On language : Chomsky's classic works, Language and responsibility and Reflections on language / Noam Chomsky.
By: Chomsky, Noam.Material type: BookPublisher: New York : New Press, 2007Description: viii, 212, 269 p. : ill. ; 24 cm.ISBN: 1565844750; 9781565844759.Other title: Chomsky's classic works Language | Language and responsibility and Reflections on language.Uniform titles: Language and responsibility Contained works: Chomsky, Noam. Reflections on language.Subject(s): Language and languages | | Communication and mass media Humanities, English November2018Genre/Form: -- Reading bookDDC classification: 410 Online resources: Publisher description | Contributor biographical information
|Item type||Current location||Collection||Call number||Status||Date due||Barcode||Item holds|
|Book - (Non borrowing)||Central Library Second Floor||Baccah||410 CHO (Browse shelf)||Not for loan||000043930|
|Book - Borrowing||Central Library Second Floor||Baccah||410 CHO (Browse shelf)||Available||000043931|
|Book - Borrowing||Central Library Second Floor||Baccah||410 CHO (Browse shelf)||Available||000043932|
"Chomsky's classic works, Language and responsibility and Reflections on language in one volume."
Each title has separate paging.
Language and resposibility is an English translation of conversations in French and English between Noam Chomsky and Mitsou Ronat. The conversation transcript was translated completely into French and first published as Dialogues avec Mitsou Ronat.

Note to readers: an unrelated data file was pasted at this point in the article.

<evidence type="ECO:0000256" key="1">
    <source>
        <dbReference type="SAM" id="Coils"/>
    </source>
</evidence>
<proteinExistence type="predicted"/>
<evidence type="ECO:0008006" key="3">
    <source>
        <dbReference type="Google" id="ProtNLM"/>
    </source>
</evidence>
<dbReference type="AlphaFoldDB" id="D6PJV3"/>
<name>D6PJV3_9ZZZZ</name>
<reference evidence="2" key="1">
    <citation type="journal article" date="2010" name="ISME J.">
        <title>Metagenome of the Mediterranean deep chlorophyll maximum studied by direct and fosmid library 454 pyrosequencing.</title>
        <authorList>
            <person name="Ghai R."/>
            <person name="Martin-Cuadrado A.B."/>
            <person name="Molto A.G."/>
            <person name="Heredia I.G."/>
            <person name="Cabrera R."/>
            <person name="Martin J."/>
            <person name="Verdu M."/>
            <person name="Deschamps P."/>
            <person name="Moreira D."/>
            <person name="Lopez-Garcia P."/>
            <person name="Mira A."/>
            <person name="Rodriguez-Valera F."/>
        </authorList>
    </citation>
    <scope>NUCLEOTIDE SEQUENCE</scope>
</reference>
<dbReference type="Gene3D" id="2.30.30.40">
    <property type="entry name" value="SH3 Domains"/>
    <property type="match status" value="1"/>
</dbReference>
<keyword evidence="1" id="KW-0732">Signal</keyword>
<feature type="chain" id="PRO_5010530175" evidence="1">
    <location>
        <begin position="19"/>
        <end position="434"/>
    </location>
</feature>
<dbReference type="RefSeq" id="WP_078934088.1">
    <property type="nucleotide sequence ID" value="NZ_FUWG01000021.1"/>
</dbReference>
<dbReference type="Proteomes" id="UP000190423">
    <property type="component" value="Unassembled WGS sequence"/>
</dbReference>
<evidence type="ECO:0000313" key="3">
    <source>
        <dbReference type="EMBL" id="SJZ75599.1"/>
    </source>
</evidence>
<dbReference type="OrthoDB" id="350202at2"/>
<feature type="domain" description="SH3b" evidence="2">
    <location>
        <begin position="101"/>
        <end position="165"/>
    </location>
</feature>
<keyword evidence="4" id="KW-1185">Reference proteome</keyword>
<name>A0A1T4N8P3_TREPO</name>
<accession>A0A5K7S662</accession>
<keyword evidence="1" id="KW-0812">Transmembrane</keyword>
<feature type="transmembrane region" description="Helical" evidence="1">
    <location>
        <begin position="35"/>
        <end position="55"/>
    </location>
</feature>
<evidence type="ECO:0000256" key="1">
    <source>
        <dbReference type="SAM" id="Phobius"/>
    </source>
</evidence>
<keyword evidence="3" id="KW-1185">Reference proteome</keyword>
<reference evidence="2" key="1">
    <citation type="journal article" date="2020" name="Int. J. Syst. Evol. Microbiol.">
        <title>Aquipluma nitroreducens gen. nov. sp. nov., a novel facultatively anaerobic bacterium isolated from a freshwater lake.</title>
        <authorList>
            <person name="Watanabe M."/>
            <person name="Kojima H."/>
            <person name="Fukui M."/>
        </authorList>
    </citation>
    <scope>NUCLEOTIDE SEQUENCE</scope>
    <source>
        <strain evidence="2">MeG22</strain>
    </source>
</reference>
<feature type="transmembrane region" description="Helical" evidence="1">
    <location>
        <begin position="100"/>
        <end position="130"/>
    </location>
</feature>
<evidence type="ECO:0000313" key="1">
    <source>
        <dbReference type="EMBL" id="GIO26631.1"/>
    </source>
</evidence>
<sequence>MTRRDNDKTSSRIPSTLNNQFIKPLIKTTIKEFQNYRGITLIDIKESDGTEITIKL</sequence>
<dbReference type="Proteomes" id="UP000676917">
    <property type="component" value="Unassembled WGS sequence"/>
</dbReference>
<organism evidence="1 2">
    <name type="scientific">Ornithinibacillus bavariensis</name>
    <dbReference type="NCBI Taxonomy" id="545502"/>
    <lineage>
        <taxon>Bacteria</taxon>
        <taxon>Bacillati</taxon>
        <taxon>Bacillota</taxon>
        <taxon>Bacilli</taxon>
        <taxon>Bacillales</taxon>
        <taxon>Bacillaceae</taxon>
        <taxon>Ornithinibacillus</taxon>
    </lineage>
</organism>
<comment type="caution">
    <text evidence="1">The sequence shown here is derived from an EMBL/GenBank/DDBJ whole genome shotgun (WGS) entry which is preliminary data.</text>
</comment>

Includes bibliographical references and indexes.
Language and Responsibility (1979). 1. Politics. 2. Linguistics and the Human Sciences. 3. A Philosophy of Language? 4. Empiricism and Rationalism. 5. The Birth of Generative Grammar. 6. Semantics. 7. The Extended Standard Theory. 8. Deep Structure. 9. Universal Grammar and Unresolved Questions -- Reflections on Language (1975). 1. On Cognitive Capacity. 2. The Object of Inquiry. 3. Some General Features of Language. 4. Problems and Mysteries in the Study of Human Language.
In Part I, Language and Responsibility, Chomsky presents a fascinating self-portrait of his political, moral, and linguistic thinking. In Part II, Reflections on Language, Chomsky explores the more general implications of the study of language and offers incisive analyses of the controversies among psychologists, philosophers, and linguists over fundamental questions of language.